Ending Hunger

“We are halfway to defeating extreme poverty and disease worldwide.”

The End of Hunger: Renewed Hope for Feeding the World Edited by Jenny Eaton Dyer and Cathleen Falsani / InterVarsity Press, 2019

Since 1990, our generation and our nation has led the world in halving the number of people who live in extreme poverty around the world, and we did this in spite of the increase of population growth during this time period. Cutting extreme poverty in half has equated to cutting hunger in half. This is historic. This is epic. Among the many things good and bad, for which our generation will be remembered, this is a brilliant moment for us.

Not only have we been able to tackle extreme poverty and hunger but also, during this same time period, we have halved the number of deaths caused by HIV/AIDS, tuberculosis, malaria, maternal mortality, and child deaths (under the age of five). With a united front of forces including governments, coalitions, private sectors, foundations, philanthropic organizations, and the faith community, millions of lives have been saved from extreme poverty and disease.

We are halfway to defeating extreme poverty and disease worldwide.

Through agreed upon sustainable development goals led by the United Nations, we have come together as nations to learn how best to solve some of the world’s biggest challenges—including hunger. The good news is that we are succeeding. We are on course. And we know scientifically, politically, and spiritually what it will take to move forward to end hunger by 2030. Zero hunger is the second of seventeen goals, and we can achieve that by rethinking how we grow, share, and consume our food on this planet.

This book is about the second half of this journey, a renewed hope for feeding the world. It is dedicated to those who live with hunger and its deleterious effects throughout the lifespan. We lift up these people and their voices to you to better understand their suffering and their hope for a better tomorrow. In doing so, we provide five vignettes of individuals who have lived with or live with the reality of starvation or malnutrition.

Our book opens with an overview of the problem of hunger. With leading experts including those on the front lines of famine to politicians, economists, theologians, and scientists, we cover the problems of global hunger and malnutrition. Hunger is complicated, involving layers of issues from the individual to the conflict between nations. To end hunger, we must take these various systemic causes seriously, if we are going to truly address the roots of the problem.

Next, through a juxtaposition of stories and science, we unfold one of the latest scientific advances to overcoming the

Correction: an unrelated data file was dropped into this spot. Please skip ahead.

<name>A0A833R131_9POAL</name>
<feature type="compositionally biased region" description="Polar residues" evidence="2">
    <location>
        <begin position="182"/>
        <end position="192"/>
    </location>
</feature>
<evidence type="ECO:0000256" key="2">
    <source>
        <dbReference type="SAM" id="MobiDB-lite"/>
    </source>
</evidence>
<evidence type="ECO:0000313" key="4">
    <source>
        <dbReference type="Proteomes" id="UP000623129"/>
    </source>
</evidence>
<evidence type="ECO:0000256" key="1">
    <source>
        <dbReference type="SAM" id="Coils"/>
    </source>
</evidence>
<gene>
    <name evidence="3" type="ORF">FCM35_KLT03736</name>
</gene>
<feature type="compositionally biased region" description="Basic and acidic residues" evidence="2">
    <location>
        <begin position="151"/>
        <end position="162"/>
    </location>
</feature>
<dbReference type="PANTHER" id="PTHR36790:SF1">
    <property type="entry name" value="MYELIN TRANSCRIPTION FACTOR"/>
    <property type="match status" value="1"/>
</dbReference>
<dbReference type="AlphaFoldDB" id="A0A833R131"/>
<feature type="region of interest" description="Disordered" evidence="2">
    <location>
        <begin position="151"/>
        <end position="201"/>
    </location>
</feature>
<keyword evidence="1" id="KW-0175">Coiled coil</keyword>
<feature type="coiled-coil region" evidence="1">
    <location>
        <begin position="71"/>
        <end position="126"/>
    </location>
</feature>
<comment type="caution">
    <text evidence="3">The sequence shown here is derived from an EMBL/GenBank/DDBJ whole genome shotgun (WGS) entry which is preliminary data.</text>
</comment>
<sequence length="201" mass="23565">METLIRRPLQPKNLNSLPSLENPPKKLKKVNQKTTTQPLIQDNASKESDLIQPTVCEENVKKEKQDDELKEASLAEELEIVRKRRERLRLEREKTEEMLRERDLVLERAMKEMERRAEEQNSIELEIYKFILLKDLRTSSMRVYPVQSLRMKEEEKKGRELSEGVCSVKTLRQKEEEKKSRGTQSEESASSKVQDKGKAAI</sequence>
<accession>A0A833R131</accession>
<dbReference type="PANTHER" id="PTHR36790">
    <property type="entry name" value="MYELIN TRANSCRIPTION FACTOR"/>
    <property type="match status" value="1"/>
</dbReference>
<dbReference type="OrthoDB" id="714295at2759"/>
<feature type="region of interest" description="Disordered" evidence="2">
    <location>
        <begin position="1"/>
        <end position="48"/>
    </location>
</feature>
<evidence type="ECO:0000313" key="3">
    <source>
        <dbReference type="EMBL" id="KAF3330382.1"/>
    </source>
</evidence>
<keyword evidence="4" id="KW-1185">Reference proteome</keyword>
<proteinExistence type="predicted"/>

cognitive and physical lifelong consequences of malnutrition: addressing nutrition in the first one thousand days of a child’s life—from the moment of conception to the child’s second birthday. During this sacred period, science has shown that if the mother and the child can obtain the full spectrum of proper nutrients, which include micronutrients such as, iron, protein, folate, and other vitamins and minerals, the child can avoid stunting that can cause poor physical growth of the body and the brain. Children who experience stunting live lives with higher rates of chronic illness, less education, and less jobopportunities during adulthood. Nutrition during the first one thousand days not only affects the life of the child but it also causes a ripple effect to impact their family, their community, society, and ultimately the nation.

Finally, we offer a way forward. What then can we do as citizens, perhaps even as Christians living in the US today? How can we play a role in ending hunger? In providing nutrition during the thousand-day window for a mother and child? Our authors suggest a variety of responses from growing your own garden to cooking at home to fasting to advocacy.

Your voice and your will to end hunger will be a lynchpin in the coming years.

Advocacy is the often-overlooked Christian practice of speaking up on behalf of the poor. We ask you, our readers, to
reconsider the power of advocacy by lifting your voices to let our congressional leaders know that you care deeply about how our nation provides for the world’s most vulnerable populations. With less than 1 percent of our US budget, we provide the world’s leading amounts of funding to tackle extreme poverty and disease. The majority of funding of this 1 percent for global health goes to addressing HIV/AIDS, tuberculosis, and malaria. Nutrition funding, unfortunately, receives a fraction of this amount and has remained stagnant for decades.

We need to reconsider nutrition, its importance in the Sustainable Development Goals (SDG); its critical role in addressing global health and development; and the amount of funding we, as a nation, are willing to spend to end hunger and malnutrition worldwide.

Your voice and your will to end hunger will be a lynchpin in the coming years on whether or not our generation will be able to say we didn’t only halve hunger—we ended it.

Will you join us?

Taken from the introduction to The End of Hunger: Renewed Hope for Feeding the World by Jenny Eaton Dyer and Cathleen Falsani. This excerpt appears with permission from InterVarsity Press, Downers Grove, IL.

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